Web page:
Your baby’s brain “in the belly and on a nappy-changing table”

… or what is important for brain development in the foetal period and infancy.

Do you know that during pregnancy and breastfeeding you can positively affect the development of your baby’s brain?

How can this be achieved? In a very simple way! By starting supplementation of folic acid, DHA, iron, B vitamins and choline at this special moment for you.

DHA – the building material for a genius

Fatty acids, including DHA, were discovered in mother’s milk in 1982. Docosahexaenoic acid (DHA) is the main component of the cerebral cortex and makes up as much as 60% of all the polyunsaturated fatty acids in the brain. It accumulates in the baby’s brain between the 26th and 40th week of pregnancy, when this organ undergoes intensive growth. After birth, the baby’s brain develops very intensively, growing rapidly to just over ½ the size of an adult’s. In this period, which is extremely important for the baby, adequate levels of DHA in mother’s milk are essential for the development of its cognitive functions and the brain.

Products rich in DHA: fish, linseed, linseed oil, soy products.

Supplementation: due to the low consumption of fish in the Polish population, it is recommended to supplement the DHA:
– 400–600 mg from the first month of pregnancy1.
– 600 mg during breastfeeding2.

Folic acid – the hero of the nervous system

To ensure an adequate level of folates, doctors and midwives recommend starting folic acid supplementation as early as three months before conception, as well as throughout pregnancy and lactation. Proper intake of folates is essential for proper growth and development of nerve cells and the brain.
Still, however, in almost every second Polish woman (according to A. Seremak-Mrozikiewicz), the enzyme that converts folic acid into its active form does not work properly. In such a situation, there is a certain risk that the concentration of folates in the body will be too low, thereby reducing the baby’s protection against neural tube defects and anomalies in the foetus. It is therefore worth considering supplementation with products, which contain not only folic acid but also its active form – the so-called active folate (in chemical terms: calcium L-methylfolate).

Products rich in folic acid: soybean, spinach, Brussels sprouts, broccoli, asparagus.


– 400 µg of folic acid and 400 µg of active folate3.


Iron – the supplier of oxygen

During pregnancy, tissues have a higher demand for oxygen. The baby’s tissues grow very fast and consume more oxygen than the maternal tissues. Iron is also responsible for bringing oxygen to the command centre of the baby’s body, i.e. the brain. It is iron that contributes to proper formation of neurotransmitters and the sheath of nerve cells (the so-called myelin), necessary for proper transmission of nerve impulses. On that basis, scientists claim that iron deficiency in pregnancy may lead to the disturbance of the baby’s cognitive processes, including concentration and memory4. Iron absorption from meat amounts to 20% and from plant products – only 5%.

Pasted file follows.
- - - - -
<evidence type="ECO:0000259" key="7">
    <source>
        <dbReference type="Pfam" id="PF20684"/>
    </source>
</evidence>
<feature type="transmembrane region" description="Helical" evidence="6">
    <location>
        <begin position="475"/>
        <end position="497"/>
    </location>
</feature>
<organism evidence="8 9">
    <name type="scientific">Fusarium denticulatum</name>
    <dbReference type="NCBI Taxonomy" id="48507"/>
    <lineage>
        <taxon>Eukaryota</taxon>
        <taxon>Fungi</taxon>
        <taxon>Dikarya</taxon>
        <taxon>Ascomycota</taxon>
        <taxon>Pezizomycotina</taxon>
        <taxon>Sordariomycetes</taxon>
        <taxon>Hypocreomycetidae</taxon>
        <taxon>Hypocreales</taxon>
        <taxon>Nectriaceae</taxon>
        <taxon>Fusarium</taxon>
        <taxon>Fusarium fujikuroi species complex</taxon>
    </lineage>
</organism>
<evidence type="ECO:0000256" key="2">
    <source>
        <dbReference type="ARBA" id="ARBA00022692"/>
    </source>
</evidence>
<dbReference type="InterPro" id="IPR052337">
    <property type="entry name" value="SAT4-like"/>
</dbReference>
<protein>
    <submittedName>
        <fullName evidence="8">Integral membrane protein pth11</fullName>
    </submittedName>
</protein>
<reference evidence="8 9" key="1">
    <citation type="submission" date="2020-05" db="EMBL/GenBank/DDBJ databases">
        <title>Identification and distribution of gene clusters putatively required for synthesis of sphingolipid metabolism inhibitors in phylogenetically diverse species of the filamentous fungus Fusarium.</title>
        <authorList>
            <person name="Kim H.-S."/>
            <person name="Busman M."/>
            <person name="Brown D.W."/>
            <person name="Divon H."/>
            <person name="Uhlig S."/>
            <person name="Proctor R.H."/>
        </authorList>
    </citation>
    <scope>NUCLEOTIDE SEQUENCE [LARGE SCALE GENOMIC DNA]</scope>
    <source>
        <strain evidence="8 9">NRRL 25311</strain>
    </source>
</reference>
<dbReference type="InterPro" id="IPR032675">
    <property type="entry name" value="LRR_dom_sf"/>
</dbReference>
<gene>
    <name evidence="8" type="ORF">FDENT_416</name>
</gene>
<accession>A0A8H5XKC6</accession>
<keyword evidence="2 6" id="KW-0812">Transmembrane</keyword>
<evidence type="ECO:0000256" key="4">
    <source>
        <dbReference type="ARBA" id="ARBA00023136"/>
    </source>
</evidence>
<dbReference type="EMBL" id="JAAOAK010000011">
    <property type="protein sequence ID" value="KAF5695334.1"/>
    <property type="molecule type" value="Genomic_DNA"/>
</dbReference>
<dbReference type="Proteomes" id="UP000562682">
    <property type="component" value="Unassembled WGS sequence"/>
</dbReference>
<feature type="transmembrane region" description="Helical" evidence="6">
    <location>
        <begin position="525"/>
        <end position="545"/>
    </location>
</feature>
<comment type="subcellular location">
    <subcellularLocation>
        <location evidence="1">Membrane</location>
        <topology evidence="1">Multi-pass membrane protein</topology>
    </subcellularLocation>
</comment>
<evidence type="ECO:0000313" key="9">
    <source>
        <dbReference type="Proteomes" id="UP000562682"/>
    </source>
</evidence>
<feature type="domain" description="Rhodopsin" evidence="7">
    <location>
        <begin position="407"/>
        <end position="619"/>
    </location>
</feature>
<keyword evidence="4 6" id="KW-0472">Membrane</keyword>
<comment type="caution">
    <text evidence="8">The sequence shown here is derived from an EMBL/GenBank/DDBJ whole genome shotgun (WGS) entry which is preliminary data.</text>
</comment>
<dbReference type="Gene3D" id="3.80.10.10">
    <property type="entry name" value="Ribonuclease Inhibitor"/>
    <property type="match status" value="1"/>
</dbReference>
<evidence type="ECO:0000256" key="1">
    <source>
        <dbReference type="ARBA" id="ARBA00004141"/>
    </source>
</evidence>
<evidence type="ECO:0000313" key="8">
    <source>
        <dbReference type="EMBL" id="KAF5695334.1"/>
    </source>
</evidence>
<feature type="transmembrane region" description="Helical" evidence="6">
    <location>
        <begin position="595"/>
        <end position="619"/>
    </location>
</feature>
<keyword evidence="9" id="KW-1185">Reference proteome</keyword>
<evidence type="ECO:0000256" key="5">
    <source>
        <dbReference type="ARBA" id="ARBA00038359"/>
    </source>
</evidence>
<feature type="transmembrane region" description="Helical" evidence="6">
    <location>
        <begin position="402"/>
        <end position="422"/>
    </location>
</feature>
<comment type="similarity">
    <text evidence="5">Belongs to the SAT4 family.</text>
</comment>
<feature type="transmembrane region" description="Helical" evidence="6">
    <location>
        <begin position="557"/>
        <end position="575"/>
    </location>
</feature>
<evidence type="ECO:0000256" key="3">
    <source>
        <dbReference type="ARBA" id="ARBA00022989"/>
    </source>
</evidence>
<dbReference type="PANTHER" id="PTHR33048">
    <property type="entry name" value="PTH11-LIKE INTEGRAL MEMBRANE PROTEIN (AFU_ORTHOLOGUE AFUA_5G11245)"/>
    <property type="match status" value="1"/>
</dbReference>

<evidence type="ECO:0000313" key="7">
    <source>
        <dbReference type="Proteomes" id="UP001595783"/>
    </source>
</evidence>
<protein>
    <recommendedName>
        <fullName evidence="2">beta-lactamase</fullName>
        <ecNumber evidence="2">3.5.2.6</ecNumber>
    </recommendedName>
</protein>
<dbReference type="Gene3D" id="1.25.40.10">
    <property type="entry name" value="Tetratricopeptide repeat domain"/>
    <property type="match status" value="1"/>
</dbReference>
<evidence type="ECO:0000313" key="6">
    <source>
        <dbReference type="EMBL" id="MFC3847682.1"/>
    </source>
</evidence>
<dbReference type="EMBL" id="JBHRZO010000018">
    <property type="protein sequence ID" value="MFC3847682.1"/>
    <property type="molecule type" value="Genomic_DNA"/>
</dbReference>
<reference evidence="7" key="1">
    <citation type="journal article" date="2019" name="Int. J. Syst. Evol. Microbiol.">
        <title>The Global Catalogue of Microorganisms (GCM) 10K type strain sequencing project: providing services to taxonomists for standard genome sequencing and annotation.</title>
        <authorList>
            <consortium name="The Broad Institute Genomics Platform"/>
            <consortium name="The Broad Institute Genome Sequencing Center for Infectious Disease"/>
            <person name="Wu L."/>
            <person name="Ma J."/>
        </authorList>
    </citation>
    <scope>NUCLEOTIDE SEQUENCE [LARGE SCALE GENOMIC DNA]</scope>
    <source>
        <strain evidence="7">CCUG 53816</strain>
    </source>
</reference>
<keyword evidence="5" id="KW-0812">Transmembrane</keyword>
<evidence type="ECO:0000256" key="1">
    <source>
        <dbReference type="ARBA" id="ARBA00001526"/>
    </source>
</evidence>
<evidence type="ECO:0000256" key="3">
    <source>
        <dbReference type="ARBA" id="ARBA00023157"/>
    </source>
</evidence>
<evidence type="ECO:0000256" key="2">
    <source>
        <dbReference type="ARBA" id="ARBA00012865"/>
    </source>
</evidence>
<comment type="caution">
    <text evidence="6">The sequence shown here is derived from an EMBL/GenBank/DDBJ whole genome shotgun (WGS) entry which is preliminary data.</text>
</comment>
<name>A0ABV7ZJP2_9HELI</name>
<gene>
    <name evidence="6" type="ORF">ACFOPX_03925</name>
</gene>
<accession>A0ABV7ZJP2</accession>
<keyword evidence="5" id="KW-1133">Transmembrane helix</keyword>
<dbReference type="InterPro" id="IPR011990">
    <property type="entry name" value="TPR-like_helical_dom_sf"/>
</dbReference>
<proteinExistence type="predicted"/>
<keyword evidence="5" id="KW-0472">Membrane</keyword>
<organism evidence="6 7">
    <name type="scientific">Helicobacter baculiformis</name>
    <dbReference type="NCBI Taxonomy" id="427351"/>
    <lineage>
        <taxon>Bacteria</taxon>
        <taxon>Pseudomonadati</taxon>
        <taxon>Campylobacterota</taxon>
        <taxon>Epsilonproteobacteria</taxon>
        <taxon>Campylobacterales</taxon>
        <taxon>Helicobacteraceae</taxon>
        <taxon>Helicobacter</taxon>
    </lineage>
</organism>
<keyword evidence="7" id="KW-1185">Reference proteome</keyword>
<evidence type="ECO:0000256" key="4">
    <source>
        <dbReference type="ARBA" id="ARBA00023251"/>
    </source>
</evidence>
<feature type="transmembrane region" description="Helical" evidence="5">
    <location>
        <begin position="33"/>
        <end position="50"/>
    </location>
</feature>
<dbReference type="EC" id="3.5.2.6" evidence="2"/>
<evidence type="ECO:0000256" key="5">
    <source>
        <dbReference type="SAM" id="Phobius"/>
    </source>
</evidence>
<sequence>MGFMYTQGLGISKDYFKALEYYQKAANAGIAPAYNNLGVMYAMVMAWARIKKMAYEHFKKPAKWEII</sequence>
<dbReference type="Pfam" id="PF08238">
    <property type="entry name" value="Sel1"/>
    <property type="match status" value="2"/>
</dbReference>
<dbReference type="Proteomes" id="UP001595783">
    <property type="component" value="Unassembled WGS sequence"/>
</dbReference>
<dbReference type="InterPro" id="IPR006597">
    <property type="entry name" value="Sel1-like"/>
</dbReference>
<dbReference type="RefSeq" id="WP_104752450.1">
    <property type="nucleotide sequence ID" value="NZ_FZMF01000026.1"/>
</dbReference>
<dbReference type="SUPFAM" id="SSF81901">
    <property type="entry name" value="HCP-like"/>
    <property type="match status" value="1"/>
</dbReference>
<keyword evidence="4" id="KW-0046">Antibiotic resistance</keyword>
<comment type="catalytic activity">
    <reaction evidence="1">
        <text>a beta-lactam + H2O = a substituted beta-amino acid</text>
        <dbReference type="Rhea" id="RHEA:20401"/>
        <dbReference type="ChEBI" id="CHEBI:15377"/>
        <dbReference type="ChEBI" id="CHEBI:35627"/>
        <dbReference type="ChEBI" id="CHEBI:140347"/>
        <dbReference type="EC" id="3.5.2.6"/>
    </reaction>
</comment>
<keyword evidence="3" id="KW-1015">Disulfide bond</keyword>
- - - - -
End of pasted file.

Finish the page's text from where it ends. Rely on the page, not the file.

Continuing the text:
Products rich in iron: mussels, octopus, buckwheat and millet, nuts, beets.

Important! Iron-rich liver is not recommended for pregnant women due to its high cholesterol content and excessive amounts of vitamin A.

Supplementation: 26–27 mg.

Group B vitamins and choline – skilful geneticists

Choline and vitamins B (especially B6 and B12) contribute to the formation of the genetic material as well as the development of the baby’s brain and nervous system. Moreover, numerous studies revealed correlations between choline intake during pregnancy and better results achieved in the tests assessing memory, concentration and spatial orientation in the children. Other studies suggest that vitamin B12 deficiencies during lactation may contribute to problems with proper cognitive and psychomotor development of the baby5. It is therefore worth taking care to proper diet and supplementation to provide the baby with optimal conditions for growth. Particular attention to the supply of vitamin B12 should be paid by women on vegetarian and vegan diets, because meat is the main source of this vitamin.

Products rich in:

– choline: egg, cauliflower, iceberg lettuce, peanuts, meat.

– B12: meat, cheese, fish, egg.

– B6: meat, bananas, potatoes, avocado, fish, pistachios, spinach.

Supplementation: choline 125 mg, B12 4 µg, B6 2.6 mg.

  1. Recommendations of the Polish Gynaecological Society, Ginekol. Pol. 2014, 85, 395–399.
  2. Position statement by the Expert Group concerning the dietary recommendations for pregnant women during lactation, Standardy Medyczne/Pediatria 2013, T:10, 265–279.
  3. Seremak-Mrozikiewicz, Significance of genetic polymorphism investigations in pregnancy complications. Arch Perinatal Med 2013; 19: 7–11.
  4. De Deungia at. al. Pediatr. Res, 2000; 48: 169 – 176.
  5. Drews, Aktywne wspomaganie szlaku folianów – epigenetyczny wpływ choliny i witaminy B12 na rozwój ciąży [Active support of the folate pathway – the epigenetic influence of choline and vitamin B12 on pregnancy development]. Ginekol. Pol. 2015, 86: 940–946.



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